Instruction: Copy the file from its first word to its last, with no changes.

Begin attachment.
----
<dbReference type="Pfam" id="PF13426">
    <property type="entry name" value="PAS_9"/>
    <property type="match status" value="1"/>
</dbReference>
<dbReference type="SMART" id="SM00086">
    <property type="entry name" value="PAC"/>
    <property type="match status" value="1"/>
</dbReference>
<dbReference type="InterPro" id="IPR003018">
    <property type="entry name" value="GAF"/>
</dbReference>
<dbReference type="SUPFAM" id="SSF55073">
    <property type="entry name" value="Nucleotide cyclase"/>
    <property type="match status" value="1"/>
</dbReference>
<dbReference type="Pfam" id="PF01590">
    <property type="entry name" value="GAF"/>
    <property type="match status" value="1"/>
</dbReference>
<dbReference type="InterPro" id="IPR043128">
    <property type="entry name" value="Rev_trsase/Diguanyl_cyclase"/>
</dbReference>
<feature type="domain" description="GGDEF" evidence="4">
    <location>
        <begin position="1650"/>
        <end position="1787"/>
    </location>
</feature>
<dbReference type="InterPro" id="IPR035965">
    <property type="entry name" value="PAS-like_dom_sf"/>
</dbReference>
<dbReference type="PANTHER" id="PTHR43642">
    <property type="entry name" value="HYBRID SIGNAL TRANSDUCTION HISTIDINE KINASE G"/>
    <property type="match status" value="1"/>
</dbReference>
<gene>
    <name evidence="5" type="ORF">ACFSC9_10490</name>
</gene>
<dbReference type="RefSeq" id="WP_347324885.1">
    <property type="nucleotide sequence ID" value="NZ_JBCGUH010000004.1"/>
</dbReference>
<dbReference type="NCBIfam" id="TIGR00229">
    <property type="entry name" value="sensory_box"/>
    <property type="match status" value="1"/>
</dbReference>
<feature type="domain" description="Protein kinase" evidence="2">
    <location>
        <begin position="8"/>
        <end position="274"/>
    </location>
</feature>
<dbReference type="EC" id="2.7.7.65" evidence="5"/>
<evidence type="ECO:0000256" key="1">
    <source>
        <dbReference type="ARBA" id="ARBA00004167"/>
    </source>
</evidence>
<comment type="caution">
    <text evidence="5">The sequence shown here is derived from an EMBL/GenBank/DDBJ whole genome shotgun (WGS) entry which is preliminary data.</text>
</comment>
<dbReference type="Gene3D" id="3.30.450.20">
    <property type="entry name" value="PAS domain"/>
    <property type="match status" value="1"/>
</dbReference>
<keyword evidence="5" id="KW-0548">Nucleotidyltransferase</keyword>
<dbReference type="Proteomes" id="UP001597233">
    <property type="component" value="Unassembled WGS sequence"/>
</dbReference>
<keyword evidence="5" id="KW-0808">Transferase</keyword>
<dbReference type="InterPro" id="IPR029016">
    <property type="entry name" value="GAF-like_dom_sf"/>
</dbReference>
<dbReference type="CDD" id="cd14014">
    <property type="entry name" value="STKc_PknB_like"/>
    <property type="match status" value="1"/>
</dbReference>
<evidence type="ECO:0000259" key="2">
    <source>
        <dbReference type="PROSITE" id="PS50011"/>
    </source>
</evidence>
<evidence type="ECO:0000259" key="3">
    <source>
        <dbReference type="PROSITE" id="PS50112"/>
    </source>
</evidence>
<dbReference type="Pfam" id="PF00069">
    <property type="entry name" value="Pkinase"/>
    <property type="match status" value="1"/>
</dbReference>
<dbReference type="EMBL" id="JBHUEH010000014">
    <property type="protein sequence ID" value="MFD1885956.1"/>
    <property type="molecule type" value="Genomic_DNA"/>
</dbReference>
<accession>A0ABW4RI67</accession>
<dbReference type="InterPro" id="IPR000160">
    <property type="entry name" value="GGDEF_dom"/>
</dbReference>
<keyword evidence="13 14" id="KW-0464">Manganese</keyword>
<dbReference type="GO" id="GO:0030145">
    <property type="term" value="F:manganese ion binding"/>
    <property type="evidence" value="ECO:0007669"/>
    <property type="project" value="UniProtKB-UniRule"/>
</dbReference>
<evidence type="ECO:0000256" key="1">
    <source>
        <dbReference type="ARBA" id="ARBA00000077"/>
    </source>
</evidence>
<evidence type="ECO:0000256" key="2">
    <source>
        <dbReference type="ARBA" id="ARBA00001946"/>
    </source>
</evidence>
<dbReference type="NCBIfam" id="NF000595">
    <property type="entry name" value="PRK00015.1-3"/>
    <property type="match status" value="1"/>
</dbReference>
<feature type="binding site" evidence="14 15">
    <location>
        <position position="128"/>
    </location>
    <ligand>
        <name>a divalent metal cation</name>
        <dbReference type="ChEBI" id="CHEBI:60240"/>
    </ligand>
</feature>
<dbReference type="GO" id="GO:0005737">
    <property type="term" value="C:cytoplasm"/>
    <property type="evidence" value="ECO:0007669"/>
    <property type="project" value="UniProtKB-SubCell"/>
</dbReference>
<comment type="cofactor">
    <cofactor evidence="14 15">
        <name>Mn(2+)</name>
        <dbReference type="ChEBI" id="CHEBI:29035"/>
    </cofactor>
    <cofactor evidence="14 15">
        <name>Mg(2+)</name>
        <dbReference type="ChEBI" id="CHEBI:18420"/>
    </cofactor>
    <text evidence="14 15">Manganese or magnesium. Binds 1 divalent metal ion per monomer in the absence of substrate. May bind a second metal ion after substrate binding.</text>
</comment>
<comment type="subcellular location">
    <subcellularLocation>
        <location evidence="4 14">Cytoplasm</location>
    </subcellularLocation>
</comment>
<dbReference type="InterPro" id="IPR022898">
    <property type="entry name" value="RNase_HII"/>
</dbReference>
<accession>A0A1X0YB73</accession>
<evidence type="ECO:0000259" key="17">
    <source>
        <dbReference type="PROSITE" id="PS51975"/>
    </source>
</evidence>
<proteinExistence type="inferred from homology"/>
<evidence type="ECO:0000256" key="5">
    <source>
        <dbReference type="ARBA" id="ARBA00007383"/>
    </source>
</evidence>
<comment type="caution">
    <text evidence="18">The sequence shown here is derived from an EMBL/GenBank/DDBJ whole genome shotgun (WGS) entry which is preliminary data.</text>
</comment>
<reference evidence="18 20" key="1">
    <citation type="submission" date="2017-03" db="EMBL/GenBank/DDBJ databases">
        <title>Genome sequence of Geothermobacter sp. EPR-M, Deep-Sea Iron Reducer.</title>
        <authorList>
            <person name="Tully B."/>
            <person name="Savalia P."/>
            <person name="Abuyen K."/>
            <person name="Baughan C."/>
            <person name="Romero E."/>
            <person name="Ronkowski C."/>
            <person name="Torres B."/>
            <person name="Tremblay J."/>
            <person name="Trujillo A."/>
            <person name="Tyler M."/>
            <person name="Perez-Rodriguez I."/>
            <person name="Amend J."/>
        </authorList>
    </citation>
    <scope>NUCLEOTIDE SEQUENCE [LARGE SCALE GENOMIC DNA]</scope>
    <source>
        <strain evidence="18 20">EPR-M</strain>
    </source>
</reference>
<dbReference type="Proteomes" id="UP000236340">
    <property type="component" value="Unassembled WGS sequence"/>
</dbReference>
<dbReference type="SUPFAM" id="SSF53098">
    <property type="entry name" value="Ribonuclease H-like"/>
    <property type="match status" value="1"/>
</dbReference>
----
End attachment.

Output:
<dbReference type="Pfam" id="PF13426">
    <property type="entry name" value="PAS_9"/>
    <property type="match status" value="1"/>
</dbReference>
<dbReference type="SMART" id="SM00086">
    <property type="entry name" value="PAC"/>
    <property type="match status" value="1"/>
</dbReference>
<dbReference type="InterPro" id="IPR003018">
    <property type="entry name" value="GAF"/>
</dbReference>
<dbReference type="SUPFAM" id="SSF55073">
    <property type="entry name" value="Nucleotide cyclase"/>
    <property type="match status" value="1"/>
</dbReference>
<dbReference type="Pfam" id="PF01590">
    <property type="entry name" value="GAF"/>
    <property type="match status" value="1"/>
</dbReference>
<dbReference type="InterPro" id="IPR043128">
    <property type="entry name" value="Rev_trsase/Diguanyl_cyclase"/>
</dbReference>
<feature type="domain" description="GGDEF" evidence="4">
    <location>
        <begin position="1650"/>
        <end position="1787"/>
    </location>
</feature>
<dbReference type="InterPro" id="IPR035965">
    <property type="entry name" value="PAS-like_dom_sf"/>
</dbReference>
<dbReference type="PANTHER" id="PTHR43642">
    <property type="entry name" value="HYBRID SIGNAL TRANSDUCTION HISTIDINE KINASE G"/>
    <property type="match status" value="1"/>
</dbReference>
<gene>
    <name evidence="5" type="ORF">ACFSC9_10490</name>
</gene>
<dbReference type="RefSeq" id="WP_347324885.1">
    <property type="nucleotide sequence ID" value="NZ_JBCGUH010000004.1"/>
</dbReference>
<dbReference type="NCBIfam" id="TIGR00229">
    <property type="entry name" value="sensory_box"/>
    <property type="match status" value="1"/>
</dbReference>
<feature type="domain" description="Protein kinase" evidence="2">
    <location>
        <begin position="8"/>
        <end position="274"/>
    </location>
</feature>
<dbReference type="EC" id="2.7.7.65" evidence="5"/>
<evidence type="ECO:0000256" key="1">
    <source>
        <dbReference type="ARBA" id="ARBA00004167"/>
    </source>
</evidence>
<comment type="caution">
    <text evidence="5">The sequence shown here is derived from an EMBL/GenBank/DDBJ whole genome shotgun (WGS) entry which is preliminary data.</text>
</comment>
<dbReference type="Gene3D" id="3.30.450.20">
    <property type="entry name" value="PAS domain"/>
    <property type="match status" value="1"/>
</dbReference>
<keyword evidence="5" id="KW-0548">Nucleotidyltransferase</keyword>
<dbReference type="Proteomes" id="UP001597233">
    <property type="component" value="Unassembled WGS sequence"/>
</dbReference>
<keyword evidence="5" id="KW-0808">Transferase</keyword>
<dbReference type="InterPro" id="IPR029016">
    <property type="entry name" value="GAF-like_dom_sf"/>
</dbReference>
<dbReference type="CDD" id="cd14014">
    <property type="entry name" value="STKc_PknB_like"/>
    <property type="match status" value="1"/>
</dbReference>
<evidence type="ECO:0000259" key="2">
    <source>
        <dbReference type="PROSITE" id="PS50011"/>
    </source>
</evidence>
<evidence type="ECO:0000259" key="3">
    <source>
        <dbReference type="PROSITE" id="PS50112"/>
    </source>
</evidence>
<dbReference type="Pfam" id="PF00069">
    <property type="entry name" value="Pkinase"/>
    <property type="match status" value="1"/>
</dbReference>
<dbReference type="EMBL" id="JBHUEH010000014">
    <property type="protein sequence ID" value="MFD1885956.1"/>
    <property type="molecule type" value="Genomic_DNA"/>
</dbReference>
<accession>A0ABW4RI67</accession>
<dbReference type="InterPro" id="IPR000160">
    <property type="entry name" value="GGDEF_dom"/>
</dbReference>
<keyword evidence="13 14" id="KW-0464">Manganese</keyword>
<dbReference type="GO" id="GO:0030145">
    <property type="term" value="F:manganese ion binding"/>
    <property type="evidence" value="ECO:0007669"/>
    <property type="project" value="UniProtKB-UniRule"/>
</dbReference>
<evidence type="ECO:0000256" key="1">
    <source>
        <dbReference type="ARBA" id="ARBA00000077"/>
    </source>
</evidence>
<evidence type="ECO:0000256" key="2">
    <source>
        <dbReference type="ARBA" id="ARBA00001946"/>
    </source>
</evidence>
<dbReference type="NCBIfam" id="NF000595">
    <property type="entry name" value="PRK00015.1-3"/>
    <property type="match status" value="1"/>
</dbReference>
<feature type="binding site" evidence="14 15">
    <location>
        <position position="128"/>
    </location>
    <ligand>
        <name>a divalent metal cation</name>
        <dbReference type="ChEBI" id="CHEBI:60240"/>
    </ligand>
</feature>
<dbReference type="GO" id="GO:0005737">
    <property type="term" value="C:cytoplasm"/>
    <property type="evidence" value="ECO:0007669"/>
    <property type="project" value="UniProtKB-SubCell"/>
</dbReference>
<comment type="cofactor">
    <cofactor evidence="14 15">
        <name>Mn(2+)</name>
        <dbReference type="ChEBI" id="CHEBI:29035"/>
    </cofactor>
    <cofactor evidence="14 15">
        <name>Mg(2+)</name>
        <dbReference type="ChEBI" id="CHEBI:18420"/>
    </cofactor>
    <text evidence="14 15">Manganese or magnesium. Binds 1 divalent metal ion per monomer in the absence of substrate. May bind a second metal ion after substrate binding.</text>
</comment>
<comment type="subcellular location">
    <subcellularLocation>
        <location evidence="4 14">Cytoplasm</location>
    </subcellularLocation>
</comment>
<dbReference type="InterPro" id="IPR022898">
    <property type="entry name" value="RNase_HII"/>
</dbReference>
<accession>A0A1X0YB73</accession>
<evidence type="ECO:0000259" key="17">
    <source>
        <dbReference type="PROSITE" id="PS51975"/>
    </source>
</evidence>
<proteinExistence type="inferred from homology"/>
<evidence type="ECO:0000256" key="5">
    <source>
        <dbReference type="ARBA" id="ARBA00007383"/>
    </source>
</evidence>
<comment type="caution">
    <text evidence="18">The sequence shown here is derived from an EMBL/GenBank/DDBJ whole genome shotgun (WGS) entry which is preliminary data.</text>
</comment>
<reference evidence="18 20" key="1">
    <citation type="submission" date="2017-03" db="EMBL/GenBank/DDBJ databases">
        <title>Genome sequence of Geothermobacter sp. EPR-M, Deep-Sea Iron Reducer.</title>
        <authorList>
            <person name="Tully B."/>
            <person name="Savalia P."/>
            <person name="Abuyen K."/>
            <person name="Baughan C."/>
            <person name="Romero E."/>
            <person name="Ronkowski C."/>
            <person name="Torres B."/>
            <person name="Tremblay J."/>
            <person name="Trujillo A."/>
            <person name="Tyler M."/>
            <person name="Perez-Rodriguez I."/>
            <person name="Amend J."/>
        </authorList>
    </citation>
    <scope>NUCLEOTIDE SEQUENCE [LARGE SCALE GENOMIC DNA]</scope>
    <source>
        <strain evidence="18 20">EPR-M</strain>
    </source>
</reference>
<dbReference type="Proteomes" id="UP000236340">
    <property type="component" value="Unassembled WGS sequence"/>
</dbReference>
<dbReference type="SUPFAM" id="SSF53098">
    <property type="entry name" value="Ribonuclease H-like"/>
    <property type="match status" value="1"/>
</dbReference>